• Sasha Ryerson

Vacation Rentals: Your Key to Passive Income in Santa Fe?

I had my first experience with a short-term vacation rental a few years ago and I was sold instantly. Planning to attend a music festival in Austin, Texas, we realized that hotels near the festival were completely booked months in advance. Those not completely full were charging exorbitant rates. I was traveling with a group of friends and paying for that many rooms was out of the budget. We booked a 3-room house with enough beds for everyone, saved a ton of money, and fell in love with an up-and-coming neighborhood (coffee shops and giant beards everywhere). The family moved from their larger house we rented into their small backyard guest house and left fresh croissants, Pabst Blue Ribbon, and a giant pecan tree for us to enjoy. The hipster trend was sweeping the nation, and I felt like I had invented it. I couldn’t help but marvel that the home owners had made almost $1,000 for cleaning their house and sleeping in their guest house for a few nights. Short-term vacation rentals have become much more than a trend. If you own residential property in a place that draws large crowds of out-of-towners, you could join the growing number of real estate owners in establishing a mostly passive stream of income!

Santa Fe, with a long summer tourist season, ski season, not to mention Indian Market, Spanish Market, and International Folk Art Market is a great place to rent out your house or guest house for extra cash. In the third week in January (random, but during ski season) the average Santa Fe vacation rental that sleeps at least four adults goes for about $167 a night on VRBO or $227 a night on AirBnB (the price difference comes from the way administrative fees are handled by the company, but you can list your rental on both sites and sync the calendars).

Vacation rentals have become more complicated than putting up some pictures of your guest house on the internet. They are to the hospitality industry what Uber is to taxis. As revenue leaves these older, slower moving areas of industry, taxation and regulatory bodies are taking notice. If you make more than $1,000 a year, you must claim your income as royalties/rental income on your income taxes. Many cities and states, including Santa Fe, regulate and license short term vacation rentals. Running afoul of tax law or even municipal zoning ordinances is probably not worth the headache in exchange for the extra income.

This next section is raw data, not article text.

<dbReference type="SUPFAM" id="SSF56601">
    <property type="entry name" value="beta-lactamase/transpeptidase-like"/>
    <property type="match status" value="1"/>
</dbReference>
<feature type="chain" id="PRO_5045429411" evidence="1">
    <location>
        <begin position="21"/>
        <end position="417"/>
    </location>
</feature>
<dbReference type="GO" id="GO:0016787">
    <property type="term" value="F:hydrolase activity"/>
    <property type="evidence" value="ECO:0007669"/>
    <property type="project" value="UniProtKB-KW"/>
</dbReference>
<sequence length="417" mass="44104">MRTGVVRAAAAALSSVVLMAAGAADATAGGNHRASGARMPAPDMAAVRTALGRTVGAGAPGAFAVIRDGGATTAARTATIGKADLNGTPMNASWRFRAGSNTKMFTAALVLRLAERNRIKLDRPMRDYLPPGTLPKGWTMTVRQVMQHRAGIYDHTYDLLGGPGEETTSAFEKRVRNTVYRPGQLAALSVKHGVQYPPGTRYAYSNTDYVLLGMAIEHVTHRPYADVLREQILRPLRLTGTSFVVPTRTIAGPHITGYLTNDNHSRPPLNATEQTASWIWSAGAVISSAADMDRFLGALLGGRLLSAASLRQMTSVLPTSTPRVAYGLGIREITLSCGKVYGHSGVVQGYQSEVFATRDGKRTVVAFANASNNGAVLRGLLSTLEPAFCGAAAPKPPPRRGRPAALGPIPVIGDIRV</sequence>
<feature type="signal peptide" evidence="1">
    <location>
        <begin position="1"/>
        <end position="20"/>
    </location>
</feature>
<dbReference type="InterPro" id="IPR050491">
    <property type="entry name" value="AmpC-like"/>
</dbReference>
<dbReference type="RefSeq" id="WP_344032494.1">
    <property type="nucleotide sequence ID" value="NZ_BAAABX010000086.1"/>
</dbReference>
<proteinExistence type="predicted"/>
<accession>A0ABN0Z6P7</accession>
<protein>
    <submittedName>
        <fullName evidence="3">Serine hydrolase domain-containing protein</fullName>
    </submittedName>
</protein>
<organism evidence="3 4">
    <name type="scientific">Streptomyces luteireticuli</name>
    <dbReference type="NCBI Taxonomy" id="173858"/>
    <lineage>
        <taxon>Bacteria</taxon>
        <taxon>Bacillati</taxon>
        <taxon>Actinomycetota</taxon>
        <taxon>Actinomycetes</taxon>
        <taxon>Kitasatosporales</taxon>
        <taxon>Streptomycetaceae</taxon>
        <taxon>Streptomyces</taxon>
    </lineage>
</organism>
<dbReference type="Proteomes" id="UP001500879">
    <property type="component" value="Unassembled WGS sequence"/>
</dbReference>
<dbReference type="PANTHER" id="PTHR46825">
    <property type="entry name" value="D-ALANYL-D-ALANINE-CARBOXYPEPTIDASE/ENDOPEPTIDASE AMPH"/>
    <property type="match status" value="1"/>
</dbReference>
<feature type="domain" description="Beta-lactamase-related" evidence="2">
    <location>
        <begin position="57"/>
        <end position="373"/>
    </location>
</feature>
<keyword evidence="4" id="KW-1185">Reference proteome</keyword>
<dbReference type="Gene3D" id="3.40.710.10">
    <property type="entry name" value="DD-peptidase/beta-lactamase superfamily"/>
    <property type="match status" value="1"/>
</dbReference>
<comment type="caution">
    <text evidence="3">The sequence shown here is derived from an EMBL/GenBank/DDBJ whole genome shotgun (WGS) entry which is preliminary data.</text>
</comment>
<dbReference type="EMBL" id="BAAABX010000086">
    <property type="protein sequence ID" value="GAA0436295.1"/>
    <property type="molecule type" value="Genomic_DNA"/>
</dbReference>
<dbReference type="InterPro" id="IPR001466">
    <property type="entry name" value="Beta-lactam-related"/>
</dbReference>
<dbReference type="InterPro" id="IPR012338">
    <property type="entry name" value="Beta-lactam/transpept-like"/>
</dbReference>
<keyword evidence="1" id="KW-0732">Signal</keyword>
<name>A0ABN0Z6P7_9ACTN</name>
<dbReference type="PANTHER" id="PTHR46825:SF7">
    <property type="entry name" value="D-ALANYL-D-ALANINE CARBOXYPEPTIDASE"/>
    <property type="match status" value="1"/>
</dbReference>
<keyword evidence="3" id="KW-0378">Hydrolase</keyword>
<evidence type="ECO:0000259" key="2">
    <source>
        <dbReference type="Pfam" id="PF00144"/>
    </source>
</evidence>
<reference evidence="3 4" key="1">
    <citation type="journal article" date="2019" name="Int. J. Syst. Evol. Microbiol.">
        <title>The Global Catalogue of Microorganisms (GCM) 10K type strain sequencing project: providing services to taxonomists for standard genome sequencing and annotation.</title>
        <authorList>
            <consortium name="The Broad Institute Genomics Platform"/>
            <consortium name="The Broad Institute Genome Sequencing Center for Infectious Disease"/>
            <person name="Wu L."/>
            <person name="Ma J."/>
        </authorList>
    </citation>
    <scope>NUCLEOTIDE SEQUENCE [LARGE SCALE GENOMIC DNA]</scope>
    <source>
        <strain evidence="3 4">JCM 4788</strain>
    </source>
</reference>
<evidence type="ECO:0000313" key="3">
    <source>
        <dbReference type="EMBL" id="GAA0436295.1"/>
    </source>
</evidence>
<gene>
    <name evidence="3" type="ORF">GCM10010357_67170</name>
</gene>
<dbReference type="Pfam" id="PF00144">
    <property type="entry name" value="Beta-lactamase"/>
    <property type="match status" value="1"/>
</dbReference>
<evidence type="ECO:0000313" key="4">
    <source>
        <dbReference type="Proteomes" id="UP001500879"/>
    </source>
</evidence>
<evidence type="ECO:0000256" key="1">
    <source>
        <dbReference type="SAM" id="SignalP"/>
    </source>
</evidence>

I will present the basic steps and info here on creating your own short-vacation rental in Santa Fe. Additional information is also available on the city and county websites, in the land use, zoning, and planning division.

Santa Fe has limited the number of short-term vacation rental licenses to 1,000 residential units. As of December 2018, there were 820 licenses taken and about 40 pending (changing weekly). If you want to get one of the 140 left, that probably means moving on this quickly as there are currently no plans to increase the number of licenses. You’ll have to be aware that only two short-term vacation rentals can exist side-by-side, so if your property would make a string of 3, you’re too late.

If you decide to jump on this gravy train, here are the steps you’ll need to take:

1. Submit an application online, by mail, or in person. You will pay a $100 non-refundable application fee.